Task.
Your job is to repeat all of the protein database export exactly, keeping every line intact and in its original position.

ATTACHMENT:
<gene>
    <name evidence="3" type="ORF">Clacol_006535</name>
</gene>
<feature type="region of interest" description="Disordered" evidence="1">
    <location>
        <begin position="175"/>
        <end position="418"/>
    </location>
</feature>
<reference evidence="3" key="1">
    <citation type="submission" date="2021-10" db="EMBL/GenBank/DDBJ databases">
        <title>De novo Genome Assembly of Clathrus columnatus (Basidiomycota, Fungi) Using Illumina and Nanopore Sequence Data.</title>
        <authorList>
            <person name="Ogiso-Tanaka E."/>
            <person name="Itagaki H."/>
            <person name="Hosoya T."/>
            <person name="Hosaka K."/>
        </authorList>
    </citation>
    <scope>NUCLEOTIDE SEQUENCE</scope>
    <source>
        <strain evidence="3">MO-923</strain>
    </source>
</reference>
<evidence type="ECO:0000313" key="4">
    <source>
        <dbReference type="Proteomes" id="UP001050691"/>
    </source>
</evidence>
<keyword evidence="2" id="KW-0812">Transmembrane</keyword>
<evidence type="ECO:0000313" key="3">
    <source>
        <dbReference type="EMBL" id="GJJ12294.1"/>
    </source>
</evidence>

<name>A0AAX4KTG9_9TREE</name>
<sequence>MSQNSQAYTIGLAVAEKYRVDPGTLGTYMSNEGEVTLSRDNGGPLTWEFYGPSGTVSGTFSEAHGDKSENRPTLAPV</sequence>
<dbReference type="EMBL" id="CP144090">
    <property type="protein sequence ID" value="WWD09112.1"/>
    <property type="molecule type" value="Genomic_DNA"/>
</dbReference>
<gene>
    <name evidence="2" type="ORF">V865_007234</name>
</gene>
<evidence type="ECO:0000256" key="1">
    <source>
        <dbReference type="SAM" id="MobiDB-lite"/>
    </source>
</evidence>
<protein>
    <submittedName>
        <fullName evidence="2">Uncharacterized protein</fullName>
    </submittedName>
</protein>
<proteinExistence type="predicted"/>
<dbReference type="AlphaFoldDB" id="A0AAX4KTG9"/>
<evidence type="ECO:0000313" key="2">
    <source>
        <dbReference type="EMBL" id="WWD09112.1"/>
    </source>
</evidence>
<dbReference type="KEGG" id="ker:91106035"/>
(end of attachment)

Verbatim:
<gene>
    <name evidence="3" type="ORF">Clacol_006535</name>
</gene>
<feature type="region of interest" description="Disordered" evidence="1">
    <location>
        <begin position="175"/>
        <end position="418"/>
    </location>
</feature>
<reference evidence="3" key="1">
    <citation type="submission" date="2021-10" db="EMBL/GenBank/DDBJ databases">
        <title>De novo Genome Assembly of Clathrus columnatus (Basidiomycota, Fungi) Using Illumina and Nanopore Sequence Data.</title>
        <authorList>
            <person name="Ogiso-Tanaka E."/>
            <person name="Itagaki H."/>
            <person name="Hosoya T."/>
            <person name="Hosaka K."/>
        </authorList>
    </citation>
    <scope>NUCLEOTIDE SEQUENCE</scope>
    <source>
        <strain evidence="3">MO-923</strain>
    </source>
</reference>
<evidence type="ECO:0000313" key="4">
    <source>
        <dbReference type="Proteomes" id="UP001050691"/>
    </source>
</evidence>
<keyword evidence="2" id="KW-0812">Transmembrane</keyword>
<evidence type="ECO:0000313" key="3">
    <source>
        <dbReference type="EMBL" id="GJJ12294.1"/>
    </source>
</evidence>

<name>A0AAX4KTG9_9TREE</name>
<sequence>MSQNSQAYTIGLAVAEKYRVDPGTLGTYMSNEGEVTLSRDNGGPLTWEFYGPSGTVSGTFSEAHGDKSENRPTLAPV</sequence>
<dbReference type="EMBL" id="CP144090">
    <property type="protein sequence ID" value="WWD09112.1"/>
    <property type="molecule type" value="Genomic_DNA"/>
</dbReference>
<gene>
    <name evidence="2" type="ORF">V865_007234</name>
</gene>
<evidence type="ECO:0000256" key="1">
    <source>
        <dbReference type="SAM" id="MobiDB-lite"/>
    </source>
</evidence>
<protein>
    <submittedName>
        <fullName evidence="2">Uncharacterized protein</fullName>
    </submittedName>
</protein>
<proteinExistence type="predicted"/>
<dbReference type="AlphaFoldDB" id="A0AAX4KTG9"/>
<evidence type="ECO:0000313" key="2">
    <source>
        <dbReference type="EMBL" id="WWD09112.1"/>
    </source>
</evidence>
<dbReference type="KEGG" id="ker:91106035"/>